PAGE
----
Telefonica announced what it described as a “new, totally customer-centred operating model”, which will see it “incorporate digital offerings into all of its commercial activity”.
This is accompanied by a restructure, which will see the work of Telefonica Digital, Telefonica Europe, and Telefonica Latam merged into the “Global Corporate Centre”, simplifying the organisation.
“The deployment of LTE, the massive adoption of connectivity on all kinds of devices, the new digital services and the growing use of video, have all made the growth seen in recent years pale into insignificance when compared with the volume of mobile data traffic we are going to see over the next five years, which is expected to multiply by 11 with respect to 2013,” said Cesar Alierta, president of Telefonica.
The company said its strategy is supported by “four pillars in the short term”: growing revenue by extending the commercial offering to new services in the digital world; modernising networks and systems, through accelerating the deployment of the most modern technologies; increasing efficiency through simplification and cost-cutting as well as ongoing financial discipline, prioritising investment in growth projects that generate added value; and strengthening its leadership in the digital ecosystem, “by driving a new public positioning enabling the hypersector to re-establish balance in the value chain”.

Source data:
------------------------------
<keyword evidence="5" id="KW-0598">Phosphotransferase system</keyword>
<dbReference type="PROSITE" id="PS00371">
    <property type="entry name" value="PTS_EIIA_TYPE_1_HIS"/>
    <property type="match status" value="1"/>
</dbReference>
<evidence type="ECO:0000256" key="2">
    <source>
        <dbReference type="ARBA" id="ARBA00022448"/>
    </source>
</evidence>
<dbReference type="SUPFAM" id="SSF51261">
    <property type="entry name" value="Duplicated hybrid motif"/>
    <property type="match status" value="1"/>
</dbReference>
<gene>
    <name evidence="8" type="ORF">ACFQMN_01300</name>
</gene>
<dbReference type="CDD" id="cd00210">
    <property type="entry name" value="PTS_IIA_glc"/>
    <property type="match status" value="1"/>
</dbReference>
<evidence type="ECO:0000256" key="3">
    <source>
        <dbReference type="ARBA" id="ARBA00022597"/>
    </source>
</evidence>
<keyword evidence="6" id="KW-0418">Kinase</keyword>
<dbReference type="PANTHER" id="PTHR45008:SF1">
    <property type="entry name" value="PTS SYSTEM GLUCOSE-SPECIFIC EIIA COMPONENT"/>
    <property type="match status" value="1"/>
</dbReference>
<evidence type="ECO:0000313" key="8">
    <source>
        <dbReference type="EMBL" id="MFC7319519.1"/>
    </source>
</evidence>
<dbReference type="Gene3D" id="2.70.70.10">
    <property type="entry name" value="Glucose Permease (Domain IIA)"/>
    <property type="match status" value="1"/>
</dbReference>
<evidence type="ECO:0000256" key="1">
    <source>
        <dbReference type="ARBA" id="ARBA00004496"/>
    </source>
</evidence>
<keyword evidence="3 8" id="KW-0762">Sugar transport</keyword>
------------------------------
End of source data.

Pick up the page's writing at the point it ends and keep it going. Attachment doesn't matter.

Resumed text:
Among the changes, the company said it had created the role of the Chief Commercial Digital Officer, with responsibility for “fostering revenue growth”. It also said it had strengthened the role of Chief Global Resource Officer, in order to “capture gross savings of up to €1.5 billion “in the next year”, as well as having responsibility for “the synergies plan in Germany”.
The changes come as the company announced its fourth quarter 2013 numbers. It announced a net income of €1.45 billion for the fourth quarter, up from €473 million in the prior-year period, on revenue of €14.44 billion, down 8.9 per cent from €15.84 billion.
For the full year, net income was €4.59 billion, up 17 per cent from €3.93 billion, on revenue of €57.06 billion, down 8.5 per cent from €62.36 billion.
The company closed the year with €45.4 billion of net debt, “comfortably meeting the objective of closing the year with a debt lower than €47 billion”.